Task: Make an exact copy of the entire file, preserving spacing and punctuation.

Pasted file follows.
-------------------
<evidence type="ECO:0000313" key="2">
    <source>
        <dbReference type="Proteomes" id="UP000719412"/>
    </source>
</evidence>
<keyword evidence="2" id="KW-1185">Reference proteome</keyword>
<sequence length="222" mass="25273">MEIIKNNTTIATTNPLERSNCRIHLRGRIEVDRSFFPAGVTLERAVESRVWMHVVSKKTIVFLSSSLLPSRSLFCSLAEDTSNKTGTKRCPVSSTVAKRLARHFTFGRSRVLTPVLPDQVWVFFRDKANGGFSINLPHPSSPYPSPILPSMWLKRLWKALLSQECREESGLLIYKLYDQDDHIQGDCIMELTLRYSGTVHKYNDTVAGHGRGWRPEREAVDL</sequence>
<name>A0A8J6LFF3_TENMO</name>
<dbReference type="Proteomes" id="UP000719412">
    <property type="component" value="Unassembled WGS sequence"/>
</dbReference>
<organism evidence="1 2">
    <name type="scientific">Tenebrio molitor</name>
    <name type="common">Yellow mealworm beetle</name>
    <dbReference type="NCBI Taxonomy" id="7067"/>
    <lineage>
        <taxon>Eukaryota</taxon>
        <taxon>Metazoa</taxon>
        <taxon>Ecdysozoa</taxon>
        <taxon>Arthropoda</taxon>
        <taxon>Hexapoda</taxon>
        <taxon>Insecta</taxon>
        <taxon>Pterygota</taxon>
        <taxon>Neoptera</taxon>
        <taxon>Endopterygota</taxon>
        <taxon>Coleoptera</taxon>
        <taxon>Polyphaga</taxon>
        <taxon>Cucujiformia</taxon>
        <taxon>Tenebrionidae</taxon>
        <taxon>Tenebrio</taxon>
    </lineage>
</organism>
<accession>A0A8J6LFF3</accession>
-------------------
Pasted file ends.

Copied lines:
<evidence type="ECO:0000313" key="2">
    <source>
        <dbReference type="Proteomes" id="UP000719412"/>
    </source>
</evidence>
<keyword evidence="2" id="KW-1185">Reference proteome</keyword>
<sequence length="222" mass="25273">MEIIKNNTTIATTNPLERSNCRIHLRGRIEVDRSFFPAGVTLERAVESRVWMHVVSKKTIVFLSSSLLPSRSLFCSLAEDTSNKTGTKRCPVSSTVAKRLARHFTFGRSRVLTPVLPDQVWVFFRDKANGGFSINLPHPSSPYPSPILPSMWLKRLWKALLSQECREESGLLIYKLYDQDDHIQGDCIMELTLRYSGTVHKYNDTVAGHGRGWRPEREAVDL</sequence>
<name>A0A8J6LFF3_TENMO</name>
<dbReference type="Proteomes" id="UP000719412">
    <property type="component" value="Unassembled WGS sequence"/>
</dbReference>
<organism evidence="1 2">
    <name type="scientific">Tenebrio molitor</name>
    <name type="common">Yellow mealworm beetle</name>
    <dbReference type="NCBI Taxonomy" id="7067"/>
    <lineage>
        <taxon>Eukaryota</taxon>
        <taxon>Metazoa</taxon>
        <taxon>Ecdysozoa</taxon>
        <taxon>Arthropoda</taxon>
        <taxon>Hexapoda</taxon>
        <taxon>Insecta</taxon>
        <taxon>Pterygota</taxon>
        <taxon>Neoptera</taxon>
        <taxon>Endopterygota</taxon>
        <taxon>Coleoptera</taxon>
        <taxon>Polyphaga</taxon>
        <taxon>Cucujiformia</taxon>
        <taxon>Tenebrionidae</taxon>
        <taxon>Tenebrio</taxon>
    </lineage>
</organism>
<accession>A0A8J6LFF3</accession>